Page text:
Mantle Cell Lymphoma
Tackling Molecular Causes of Treatment Resistance
With a five-year, $9 million Program Project Grant (P01) from the National Cancer Institute, Selina Chen-Kiang, PhD, Principal Investigator, and her colleagues at Weill Cornell Medicine are moving forward to better understand why patients with an aggressive and incurable form of lymphoma initially respond to treatment, only to relapse over time. Their findings may enable them to develop therapies that are effective, well tolerated, and tailored to individual patients with mantle cell lymphoma (MCL). This is the first P01 that is solely focused on MCL. "Currently we have approved drugs and experimental therapies for MCL, yet we don't precisely know how they work or why patients ultimately become resistant to them," says Dr. Chen-Kiang, who is Professor of Pathology and Laboratory Medicine, Professor of Microbiology and Microbial Pathogenesis, and a member of the Sandra and Edward Meyer Cancer Center at Weill Cornell Medicine. "We need to know how to use these drugs based on scientific principles so that we can better patients' lives and ultimately cure their disease."
Dr. Chen-Kiang and her team have spent the last two decades investigating how the cell cycle is regulated in normal immune function and in B-cell cancers. In previous studies, they discovered that intentionally stopping the cell cycle by inhibiting the enzyme CDK4 or CDK6, which is needed for the first growth phase, not only prevents cancer cells from dividing, but also weakens them by causing an imbalance in gene expression in mice. To replicate these findings in humans, Dr. Chen-Kiang identified a small molecule on Pfizer's shelf that could act in the same way as the natural CDK4/6 inhibitor. "I knew I needed this molecule to understand the normal immune response and how to correct it and possibly control cancer," says Dr. Chen-Kiang. "I also knew at that time that this particular step in the cell cycle was the key step in driving human cancer, especially MCL and breast cancer."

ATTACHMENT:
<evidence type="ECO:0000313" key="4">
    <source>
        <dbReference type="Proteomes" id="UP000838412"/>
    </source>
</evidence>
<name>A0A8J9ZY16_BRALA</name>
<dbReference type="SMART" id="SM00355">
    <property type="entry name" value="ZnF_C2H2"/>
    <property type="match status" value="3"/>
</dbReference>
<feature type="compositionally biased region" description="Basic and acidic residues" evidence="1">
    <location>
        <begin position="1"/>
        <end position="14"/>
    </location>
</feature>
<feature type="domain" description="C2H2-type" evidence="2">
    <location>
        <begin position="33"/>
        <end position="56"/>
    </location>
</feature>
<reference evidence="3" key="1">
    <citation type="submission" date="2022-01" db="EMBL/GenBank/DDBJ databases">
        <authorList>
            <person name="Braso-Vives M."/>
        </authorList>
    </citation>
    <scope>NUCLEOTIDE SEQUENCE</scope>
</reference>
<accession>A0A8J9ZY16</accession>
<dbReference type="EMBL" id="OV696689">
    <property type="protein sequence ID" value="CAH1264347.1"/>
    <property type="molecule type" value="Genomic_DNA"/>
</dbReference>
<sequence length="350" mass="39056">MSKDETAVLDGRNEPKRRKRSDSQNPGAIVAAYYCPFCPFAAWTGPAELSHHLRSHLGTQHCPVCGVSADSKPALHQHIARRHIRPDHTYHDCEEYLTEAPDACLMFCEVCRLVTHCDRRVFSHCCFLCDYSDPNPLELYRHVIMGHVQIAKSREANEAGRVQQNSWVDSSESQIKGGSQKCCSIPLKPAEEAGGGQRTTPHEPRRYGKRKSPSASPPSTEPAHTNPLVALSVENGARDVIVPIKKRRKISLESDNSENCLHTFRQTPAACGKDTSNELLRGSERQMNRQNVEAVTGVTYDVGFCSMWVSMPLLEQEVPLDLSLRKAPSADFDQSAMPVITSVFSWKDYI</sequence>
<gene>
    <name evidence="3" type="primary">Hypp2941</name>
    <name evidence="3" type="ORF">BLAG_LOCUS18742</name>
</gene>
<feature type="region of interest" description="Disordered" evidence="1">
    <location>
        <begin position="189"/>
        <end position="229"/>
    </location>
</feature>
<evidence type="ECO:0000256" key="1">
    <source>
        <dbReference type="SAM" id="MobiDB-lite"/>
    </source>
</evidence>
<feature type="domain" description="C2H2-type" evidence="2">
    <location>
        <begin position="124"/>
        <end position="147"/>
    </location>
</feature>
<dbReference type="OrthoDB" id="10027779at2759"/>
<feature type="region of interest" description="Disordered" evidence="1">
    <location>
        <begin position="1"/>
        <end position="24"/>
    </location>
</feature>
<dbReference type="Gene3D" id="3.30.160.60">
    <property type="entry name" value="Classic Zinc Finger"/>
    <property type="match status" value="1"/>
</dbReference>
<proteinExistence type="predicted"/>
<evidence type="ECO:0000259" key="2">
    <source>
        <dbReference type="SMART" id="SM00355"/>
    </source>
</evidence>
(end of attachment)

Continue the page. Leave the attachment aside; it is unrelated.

In two phase 1 clinical trials, her team found that the drug, palbociclib, now approved by the FDA for breast cancer, shrank MCL tumors and induced remission in a significant number of patients. "Our trial showed that palbociclib plus ibrutinib, an FDA-approved MCL drug, is very well tolerated," says Dr. Chen-Kiang.
This trial, led by Peter Martin, MD, Director of the Lymphoma Service at Weill Cornell, revealed that palbociclib combined with ibrutinib shrank MCL tumors in 67 percent of patients. Moreover, 37 percent of the patients achieved durable complete remission for as long as 5.5 years. "This was remarkable," says Dr. Chen-Kiang. "Patients who were treated with ibrutinib alone initially went into partial or complete remission, only to become resistant to it quickly or over time."
The P01 grant is enabling Dr. Chen-Kiang and her team to expand on these findings with three synergistic translational studies. The team used genomic and bioinformatic approaches to discern how genes are programmed by the cell cycle in tumor cells, how palbociclib reprograms them to thwart cell division, and how to overcome resistance to palbociclib and ibrutinib. "In the past we analyzed the tumor in bulk. But now we have the ability to actually analyze and interrogate every tumor at the single cell resolution. And that's extremely powerful," says Dr. Chen-Kiang.
"By controlling the cell cycle, palbociclib can make the tumor cell exquisitely sensitive to other drugs."
— Dr. Selina Chen-Kiang
In September 2018, Dr. Chen-Kiang began a multicenter phase 2 study of palbociclib-ibrutinib combination therapy to understand why this combination therapy is more effective than ibrutinib alone. "If we know how to combine the cell cycle inhibitor with a partner drug, we can increase the durability and depth of the clinical response dramatically," she says. "We have 10 sites across the nation and we're hoping to complete patient accrual in two and a half years. The most important thing, which is very gratifying, is that we already have 16 patients in our trial, and 15 of them have responded, so we know it's working."